USA Today provides an infographic detailing the number of corruption convictions per 100,000 people. Using statistics from the Department of Justice, the article boldly declares that North Dakota is the most corrupt state in the Union while infamous Illinois comes in at a late 17th:
Using conviction rates of corruption as a proxy for the number of corruption cases is obviously misleading. The most corrupt system would have zero convictions. While there are more reliable academic measures on corruption, I am sure this data could be better measured and understood a mixture of measures including state openness (more open public offices are likely to have either less corruption or higher conviction rates), judges or police officers per 100,000 (measure of the size of the judicial system - I imagine protection to be an economy of scale), immigration into the state (non-citizen and US-citizen - those with the least understanding of the rules may be the easiest to take advantage of), and a few other measures found in the literature.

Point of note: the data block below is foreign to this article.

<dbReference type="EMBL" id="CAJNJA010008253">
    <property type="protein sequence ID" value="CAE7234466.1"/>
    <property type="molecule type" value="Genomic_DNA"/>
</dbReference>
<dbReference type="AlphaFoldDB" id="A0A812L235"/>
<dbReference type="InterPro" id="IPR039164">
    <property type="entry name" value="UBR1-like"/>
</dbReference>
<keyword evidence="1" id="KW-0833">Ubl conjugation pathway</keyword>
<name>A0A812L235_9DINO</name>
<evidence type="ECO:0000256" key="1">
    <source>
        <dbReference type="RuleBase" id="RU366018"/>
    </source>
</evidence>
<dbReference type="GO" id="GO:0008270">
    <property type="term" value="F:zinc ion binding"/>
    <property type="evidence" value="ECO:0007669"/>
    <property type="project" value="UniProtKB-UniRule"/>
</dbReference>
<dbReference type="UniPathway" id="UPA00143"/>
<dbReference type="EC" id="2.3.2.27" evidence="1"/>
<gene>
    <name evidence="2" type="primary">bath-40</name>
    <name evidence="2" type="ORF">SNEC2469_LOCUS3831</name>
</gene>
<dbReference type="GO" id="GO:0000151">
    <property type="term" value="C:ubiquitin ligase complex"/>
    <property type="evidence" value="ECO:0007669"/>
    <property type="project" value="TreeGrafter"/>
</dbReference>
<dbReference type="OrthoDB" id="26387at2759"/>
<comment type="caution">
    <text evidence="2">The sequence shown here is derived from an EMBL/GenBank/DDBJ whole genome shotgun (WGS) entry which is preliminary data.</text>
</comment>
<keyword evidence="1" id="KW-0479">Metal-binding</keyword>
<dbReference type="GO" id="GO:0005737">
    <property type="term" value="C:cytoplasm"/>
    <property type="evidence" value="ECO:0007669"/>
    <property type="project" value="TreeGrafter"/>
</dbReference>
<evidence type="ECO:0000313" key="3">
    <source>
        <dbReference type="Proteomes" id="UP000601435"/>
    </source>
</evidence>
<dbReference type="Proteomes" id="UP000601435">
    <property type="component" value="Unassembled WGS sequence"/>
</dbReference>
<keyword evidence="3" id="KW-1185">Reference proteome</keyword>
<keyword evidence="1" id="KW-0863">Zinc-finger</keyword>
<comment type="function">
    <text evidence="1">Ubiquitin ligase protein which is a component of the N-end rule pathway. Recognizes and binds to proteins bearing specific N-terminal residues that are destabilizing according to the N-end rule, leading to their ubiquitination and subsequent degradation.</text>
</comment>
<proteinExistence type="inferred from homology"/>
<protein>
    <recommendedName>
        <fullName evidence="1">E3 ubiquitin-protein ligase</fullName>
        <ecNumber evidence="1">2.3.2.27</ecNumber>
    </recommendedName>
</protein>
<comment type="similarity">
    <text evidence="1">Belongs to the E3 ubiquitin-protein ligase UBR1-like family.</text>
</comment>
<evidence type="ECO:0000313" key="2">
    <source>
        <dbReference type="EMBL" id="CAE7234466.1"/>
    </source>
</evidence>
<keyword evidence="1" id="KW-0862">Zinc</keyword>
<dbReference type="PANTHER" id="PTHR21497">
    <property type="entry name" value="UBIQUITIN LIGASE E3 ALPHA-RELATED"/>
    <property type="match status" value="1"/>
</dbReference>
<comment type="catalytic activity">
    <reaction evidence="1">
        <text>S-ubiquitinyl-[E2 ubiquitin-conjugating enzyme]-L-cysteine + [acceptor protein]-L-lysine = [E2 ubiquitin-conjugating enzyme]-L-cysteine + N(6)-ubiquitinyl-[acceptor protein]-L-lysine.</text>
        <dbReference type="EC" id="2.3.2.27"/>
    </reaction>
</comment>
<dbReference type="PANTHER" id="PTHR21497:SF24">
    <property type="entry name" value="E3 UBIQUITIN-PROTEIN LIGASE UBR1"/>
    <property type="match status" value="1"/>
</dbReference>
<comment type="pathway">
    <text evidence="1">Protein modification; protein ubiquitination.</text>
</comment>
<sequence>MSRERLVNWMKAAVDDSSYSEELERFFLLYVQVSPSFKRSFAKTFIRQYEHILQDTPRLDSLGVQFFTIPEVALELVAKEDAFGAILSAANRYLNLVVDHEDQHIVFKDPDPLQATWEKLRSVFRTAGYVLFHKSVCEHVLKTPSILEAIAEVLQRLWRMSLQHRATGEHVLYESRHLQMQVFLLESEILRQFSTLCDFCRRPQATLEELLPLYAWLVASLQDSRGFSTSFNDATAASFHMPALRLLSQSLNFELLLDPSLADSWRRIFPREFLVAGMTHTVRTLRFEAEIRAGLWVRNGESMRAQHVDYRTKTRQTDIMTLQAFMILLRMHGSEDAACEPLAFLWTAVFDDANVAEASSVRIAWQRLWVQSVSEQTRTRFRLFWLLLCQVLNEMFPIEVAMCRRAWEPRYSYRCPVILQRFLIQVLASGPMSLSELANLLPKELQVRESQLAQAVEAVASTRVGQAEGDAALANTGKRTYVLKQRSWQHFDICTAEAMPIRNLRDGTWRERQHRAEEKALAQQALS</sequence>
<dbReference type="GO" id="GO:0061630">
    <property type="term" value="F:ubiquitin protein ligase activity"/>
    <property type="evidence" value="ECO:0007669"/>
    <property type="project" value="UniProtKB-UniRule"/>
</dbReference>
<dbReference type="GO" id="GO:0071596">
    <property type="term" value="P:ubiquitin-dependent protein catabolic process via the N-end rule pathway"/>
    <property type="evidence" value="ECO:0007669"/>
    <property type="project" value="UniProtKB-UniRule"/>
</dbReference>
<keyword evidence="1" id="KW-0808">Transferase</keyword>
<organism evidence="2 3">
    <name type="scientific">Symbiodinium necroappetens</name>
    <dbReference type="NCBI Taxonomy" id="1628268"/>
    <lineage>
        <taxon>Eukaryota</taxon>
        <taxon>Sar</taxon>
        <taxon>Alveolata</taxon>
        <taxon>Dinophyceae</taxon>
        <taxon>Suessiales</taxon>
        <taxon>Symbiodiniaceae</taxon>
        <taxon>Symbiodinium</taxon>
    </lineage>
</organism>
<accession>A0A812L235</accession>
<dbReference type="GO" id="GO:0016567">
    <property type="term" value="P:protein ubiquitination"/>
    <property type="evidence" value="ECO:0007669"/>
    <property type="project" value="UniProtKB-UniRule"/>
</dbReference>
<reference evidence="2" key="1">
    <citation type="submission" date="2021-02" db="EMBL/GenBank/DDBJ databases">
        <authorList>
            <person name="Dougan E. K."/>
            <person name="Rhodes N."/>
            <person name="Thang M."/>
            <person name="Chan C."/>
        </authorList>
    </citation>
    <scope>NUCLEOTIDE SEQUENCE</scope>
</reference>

Or one could just never take US Today graphics seriously and save some time.